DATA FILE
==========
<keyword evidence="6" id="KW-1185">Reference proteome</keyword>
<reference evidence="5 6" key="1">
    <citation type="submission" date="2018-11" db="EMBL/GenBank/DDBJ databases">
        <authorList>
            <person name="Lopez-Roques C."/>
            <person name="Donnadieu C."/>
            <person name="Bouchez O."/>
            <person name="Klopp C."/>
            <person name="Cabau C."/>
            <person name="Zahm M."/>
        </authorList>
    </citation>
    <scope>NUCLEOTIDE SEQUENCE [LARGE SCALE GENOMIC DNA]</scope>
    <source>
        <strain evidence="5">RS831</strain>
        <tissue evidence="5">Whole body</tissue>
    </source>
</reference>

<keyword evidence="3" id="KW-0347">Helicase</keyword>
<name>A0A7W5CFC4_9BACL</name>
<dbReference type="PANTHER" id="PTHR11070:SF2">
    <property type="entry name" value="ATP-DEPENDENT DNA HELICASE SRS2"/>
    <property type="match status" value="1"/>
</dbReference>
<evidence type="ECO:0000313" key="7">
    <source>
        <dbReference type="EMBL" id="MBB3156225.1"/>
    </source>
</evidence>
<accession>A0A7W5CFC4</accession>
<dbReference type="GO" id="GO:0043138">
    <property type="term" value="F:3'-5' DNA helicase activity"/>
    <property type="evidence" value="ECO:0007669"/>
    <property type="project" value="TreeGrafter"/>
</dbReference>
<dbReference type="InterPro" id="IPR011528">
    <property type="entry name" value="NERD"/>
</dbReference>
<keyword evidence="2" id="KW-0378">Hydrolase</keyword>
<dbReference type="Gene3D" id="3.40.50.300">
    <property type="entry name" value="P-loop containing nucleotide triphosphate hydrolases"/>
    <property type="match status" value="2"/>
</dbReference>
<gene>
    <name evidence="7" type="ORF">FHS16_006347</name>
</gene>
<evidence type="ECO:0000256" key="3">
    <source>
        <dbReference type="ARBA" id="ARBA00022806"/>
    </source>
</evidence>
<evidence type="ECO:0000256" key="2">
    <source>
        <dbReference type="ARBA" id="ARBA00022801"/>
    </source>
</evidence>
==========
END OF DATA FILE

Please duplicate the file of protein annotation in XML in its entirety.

<keyword evidence="6" id="KW-1185">Reference proteome</keyword>
<reference evidence="5 6" key="1">
    <citation type="submission" date="2018-11" db="EMBL/GenBank/DDBJ databases">
        <authorList>
            <person name="Lopez-Roques C."/>
            <person name="Donnadieu C."/>
            <person name="Bouchez O."/>
            <person name="Klopp C."/>
            <person name="Cabau C."/>
            <person name="Zahm M."/>
        </authorList>
    </citation>
    <scope>NUCLEOTIDE SEQUENCE [LARGE SCALE GENOMIC DNA]</scope>
    <source>
        <strain evidence="5">RS831</strain>
        <tissue evidence="5">Whole body</tissue>
    </source>
</reference>

<keyword evidence="3" id="KW-0347">Helicase</keyword>
<name>A0A7W5CFC4_9BACL</name>
<dbReference type="PANTHER" id="PTHR11070:SF2">
    <property type="entry name" value="ATP-DEPENDENT DNA HELICASE SRS2"/>
    <property type="match status" value="1"/>
</dbReference>
<evidence type="ECO:0000313" key="7">
    <source>
        <dbReference type="EMBL" id="MBB3156225.1"/>
    </source>
</evidence>
<accession>A0A7W5CFC4</accession>
<dbReference type="GO" id="GO:0043138">
    <property type="term" value="F:3'-5' DNA helicase activity"/>
    <property type="evidence" value="ECO:0007669"/>
    <property type="project" value="TreeGrafter"/>
</dbReference>
<dbReference type="InterPro" id="IPR011528">
    <property type="entry name" value="NERD"/>
</dbReference>
<keyword evidence="2" id="KW-0378">Hydrolase</keyword>
<dbReference type="Gene3D" id="3.40.50.300">
    <property type="entry name" value="P-loop containing nucleotide triphosphate hydrolases"/>
    <property type="match status" value="2"/>
</dbReference>
<gene>
    <name evidence="7" type="ORF">FHS16_006347</name>
</gene>
<evidence type="ECO:0000256" key="3">
    <source>
        <dbReference type="ARBA" id="ARBA00022806"/>
    </source>
</evidence>
<evidence type="ECO:0000256" key="2">
    <source>
        <dbReference type="ARBA" id="ARBA00022801"/>
    </source>
</evidence>